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"I didn't go on the trip expecting to write about it. In fact, I deliberately intended to not write about it so I could just take in the experience without trying to distill the moment into words before I was even done experiencing it."
Their remarkable story is chronicled in Buckles' first-person memoir, "Padding to Winter: A Couple's Wilderness Journey from Lake Superior to the Canadian North," published in September by Raven Productions Inc., in Ely, Minn. Crafting the 280-page memoir was a 10-year journey in itself that followed Buckles through earning a master's degree, assembling a team of Siberian husky sledddogs and becoming a mother of two.
The book isn't just a travelogue about getting from point A to point B, but a narrative in which she and Ray are the principal characters and how they related to each other and their families and friends provided as much drama as any dangerous weather.
"It was a remarkable way to start a marriage," said Buckles. "In the years since, whenever we have gone through the rough parts that all marriages go through, we come back to this place of knowing how good we can be together, how much we can accomplish together and how much we have each other's backs."
Paddling Life sat down for an exclusive interview with this paddling professor...
Did you build the canoe yourself?
Yes. We named her Le Strubel because Charly's family (the Strubels) gave us money for our wedding for the canoe. The Le is for the French voyageurs. We considered all our choices and decided on wood and canvas for aesthetics, history, and because it was a boat we could repair in the wilderness. We then found master boat builder Jerry Stelmok and worked with him on building the E.M White guide boat and never regretted it. We just took that canoe in August to the Churchill River. Everyone wants to know how much she weighs. Charly's stock answer is 80 pounds when she's dry.
What initially inspired the journey?
When I first started dating Charly, we both lived in Washington D.C. For our first date, he took me paddling on the Potomac River. He's a canoe guy, you see. He had gone on several expeditions in his youth from Wollaston Lake north. When I went to his house, I noticed a map hanging on the wall with a highlighted line that went from Lake Superior to Wollaston Lake. He wanted to paddle what he had always driven. Of course, he expected to go with his childhood friends, the ones he had taken on his last expedition but they all had gotten married, gotten jobs or just weren't interested. After a few years together, I said, "hey, why don't we go?" He couldn't believe it. He spent six months grilling me until finally he believed that yes, I would really go. I guess when you fall in love, you want to experience that thing that the other person loves so much. For Charly it is the wilderness.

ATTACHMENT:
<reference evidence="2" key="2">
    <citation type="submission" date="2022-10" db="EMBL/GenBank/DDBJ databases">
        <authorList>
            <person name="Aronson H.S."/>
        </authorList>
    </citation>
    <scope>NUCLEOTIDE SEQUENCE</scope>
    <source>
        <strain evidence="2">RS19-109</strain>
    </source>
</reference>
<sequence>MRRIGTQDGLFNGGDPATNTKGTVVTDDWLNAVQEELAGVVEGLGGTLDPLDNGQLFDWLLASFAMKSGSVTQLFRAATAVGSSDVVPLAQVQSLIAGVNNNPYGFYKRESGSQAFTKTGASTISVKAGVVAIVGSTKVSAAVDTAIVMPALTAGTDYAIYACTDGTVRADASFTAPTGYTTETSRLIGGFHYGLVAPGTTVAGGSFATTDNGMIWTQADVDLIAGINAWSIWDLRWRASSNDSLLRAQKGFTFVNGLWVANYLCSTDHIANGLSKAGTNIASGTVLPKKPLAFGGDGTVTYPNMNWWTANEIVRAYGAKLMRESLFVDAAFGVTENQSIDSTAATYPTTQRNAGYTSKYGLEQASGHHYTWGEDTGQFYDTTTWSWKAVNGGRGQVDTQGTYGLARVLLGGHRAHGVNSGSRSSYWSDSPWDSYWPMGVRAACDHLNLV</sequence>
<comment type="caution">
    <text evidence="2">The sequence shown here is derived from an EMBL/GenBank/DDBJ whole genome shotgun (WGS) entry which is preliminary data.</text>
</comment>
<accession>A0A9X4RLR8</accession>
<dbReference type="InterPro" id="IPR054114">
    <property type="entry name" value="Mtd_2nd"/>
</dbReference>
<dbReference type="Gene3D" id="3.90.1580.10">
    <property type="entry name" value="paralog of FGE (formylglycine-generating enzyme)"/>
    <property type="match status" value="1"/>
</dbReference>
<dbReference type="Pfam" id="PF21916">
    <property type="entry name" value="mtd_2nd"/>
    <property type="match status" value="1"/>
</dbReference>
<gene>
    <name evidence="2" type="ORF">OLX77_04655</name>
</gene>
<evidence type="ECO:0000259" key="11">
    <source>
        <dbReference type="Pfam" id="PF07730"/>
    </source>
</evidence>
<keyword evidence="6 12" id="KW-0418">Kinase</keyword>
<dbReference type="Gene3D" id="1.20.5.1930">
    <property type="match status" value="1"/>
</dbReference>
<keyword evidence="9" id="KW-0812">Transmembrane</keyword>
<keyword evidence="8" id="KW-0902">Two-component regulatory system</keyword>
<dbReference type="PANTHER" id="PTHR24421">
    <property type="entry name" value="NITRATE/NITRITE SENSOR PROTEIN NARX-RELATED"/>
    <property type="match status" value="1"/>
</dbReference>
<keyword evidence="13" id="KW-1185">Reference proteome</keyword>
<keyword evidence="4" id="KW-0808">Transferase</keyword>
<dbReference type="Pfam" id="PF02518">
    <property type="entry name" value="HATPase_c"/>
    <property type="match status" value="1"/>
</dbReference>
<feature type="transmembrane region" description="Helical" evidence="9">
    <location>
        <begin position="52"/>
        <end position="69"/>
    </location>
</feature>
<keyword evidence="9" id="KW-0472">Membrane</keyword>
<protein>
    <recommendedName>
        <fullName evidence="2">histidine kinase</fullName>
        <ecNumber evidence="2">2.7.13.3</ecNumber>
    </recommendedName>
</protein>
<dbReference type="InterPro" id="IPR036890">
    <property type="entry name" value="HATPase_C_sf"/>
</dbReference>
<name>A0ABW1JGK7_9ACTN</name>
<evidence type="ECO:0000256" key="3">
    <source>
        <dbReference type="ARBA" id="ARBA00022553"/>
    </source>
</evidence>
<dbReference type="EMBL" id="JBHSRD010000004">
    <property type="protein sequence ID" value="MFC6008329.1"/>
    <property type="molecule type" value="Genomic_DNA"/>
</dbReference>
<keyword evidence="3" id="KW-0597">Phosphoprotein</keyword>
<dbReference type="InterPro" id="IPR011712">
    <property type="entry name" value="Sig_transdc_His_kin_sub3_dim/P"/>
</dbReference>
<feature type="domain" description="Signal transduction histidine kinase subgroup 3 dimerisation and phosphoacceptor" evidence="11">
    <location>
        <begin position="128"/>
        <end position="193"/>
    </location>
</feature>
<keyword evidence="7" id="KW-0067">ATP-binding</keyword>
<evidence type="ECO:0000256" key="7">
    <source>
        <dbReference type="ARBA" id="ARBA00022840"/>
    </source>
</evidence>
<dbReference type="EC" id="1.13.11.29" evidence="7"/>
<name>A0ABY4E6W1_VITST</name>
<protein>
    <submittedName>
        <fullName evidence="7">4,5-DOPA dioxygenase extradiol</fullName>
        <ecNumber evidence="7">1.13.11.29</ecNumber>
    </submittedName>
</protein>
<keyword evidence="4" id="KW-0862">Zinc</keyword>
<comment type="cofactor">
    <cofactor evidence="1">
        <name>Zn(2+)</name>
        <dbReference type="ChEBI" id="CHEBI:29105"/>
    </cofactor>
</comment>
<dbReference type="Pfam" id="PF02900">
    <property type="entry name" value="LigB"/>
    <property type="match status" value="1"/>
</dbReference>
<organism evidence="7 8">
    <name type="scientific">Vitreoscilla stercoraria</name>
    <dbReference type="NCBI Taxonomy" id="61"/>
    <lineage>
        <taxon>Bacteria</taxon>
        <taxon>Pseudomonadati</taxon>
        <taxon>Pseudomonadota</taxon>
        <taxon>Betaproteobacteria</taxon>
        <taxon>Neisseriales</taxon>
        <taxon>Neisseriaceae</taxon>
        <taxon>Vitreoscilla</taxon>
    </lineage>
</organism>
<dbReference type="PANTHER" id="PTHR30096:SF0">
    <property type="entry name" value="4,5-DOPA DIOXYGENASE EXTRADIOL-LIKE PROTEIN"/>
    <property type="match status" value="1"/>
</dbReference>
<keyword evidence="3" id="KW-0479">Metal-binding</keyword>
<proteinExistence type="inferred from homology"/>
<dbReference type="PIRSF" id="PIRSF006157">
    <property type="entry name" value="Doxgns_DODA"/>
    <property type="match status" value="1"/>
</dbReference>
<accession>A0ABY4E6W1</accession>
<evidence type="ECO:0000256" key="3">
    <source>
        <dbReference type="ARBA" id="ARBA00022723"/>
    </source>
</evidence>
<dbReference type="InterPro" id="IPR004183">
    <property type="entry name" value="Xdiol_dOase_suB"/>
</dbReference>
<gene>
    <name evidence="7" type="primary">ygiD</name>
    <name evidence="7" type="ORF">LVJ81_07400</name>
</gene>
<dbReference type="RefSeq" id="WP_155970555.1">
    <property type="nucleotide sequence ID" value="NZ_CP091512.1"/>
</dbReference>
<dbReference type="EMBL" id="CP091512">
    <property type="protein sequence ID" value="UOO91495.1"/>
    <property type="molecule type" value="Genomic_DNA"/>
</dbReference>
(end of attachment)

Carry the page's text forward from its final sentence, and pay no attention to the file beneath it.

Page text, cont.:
Is this your first book?
Yes. I've been a reporter for twenty years and a freelance writer but this is my first major project. I didn't go on the trip expecting to write about it. In fact, I deliberately intended to not write about it so I could just take in the experience without trying to distill the moment into words before I was even done experiencing it. To be in the moment. It's something that's hard to do when you're a journalist--I still write leads in my head while I'm still in the mist of chaos--so I had to work at it and after a while I could turn my reporter self off. I poured all my writing energy in to writing letters--anyone remember those?--and writing in a journal, which was great for later when I decided to write the book.
I started graduate school -- an MFA in Creative Writing program at Antioch University Los Angeles -- after I returned. I wrote an essay or two about the trip and faculty and students had so many questions and there was so much interest that I wrote more essays and soon I had the chapters and the chapters started to shape the book. By the time I was done with graduate school I had it half done and just kept going. In all I probably spent about two years writing it and another year revising.
What would you do differently next time?
With the trip, nothing -- except pack less food. Charly was so well schooled in deep wilderness travel that we had packed every bit of food, but when you travel the old Voyageur route, you're passing through towns. There's food and even occasional restaurants! It was also an El Nino summer so really warm and we didn't have much appetite so we ended up giving food away when we could.
With the book, if I were starting over, I would organize better. I found myself scrambling for the same information a few times over because I would toss a letter back in a box of letters and my editor would ask if so-and-so had really said such-and-such and I'd have to go back and search for that dang letter. And I didn't seem to learn because I would throw it back in the box again after I looked it up.
I am already working on a book about my life with sled dogs. We never really did settle back in a normal life after the expedition because shortly after our return we got a team of Siberian huskies -- and we returned to Wollaston for a four-week winter camping excursion. We still have a team of ten. I'm writing about how sled dogs are great preparation for having children. They are chaos and noise and whole lot of fun. And each dog has his or her own unique personality and role on the team. After a few years with dogs, when kids came, we barely broke our stride.
Julie Buckles teaches journalism, film, and writing at Northland College in Ashland, Wis. She earned her bachelor of arts degree from UW-Madison, and a MFA from Antioch University in Los Angeles. She is a regular contributor to "Lake Superior Magazine," Wisconsin Public Radio's "Wisconsin Life, " and blogs regularly about her life at www.juliebuckles.com
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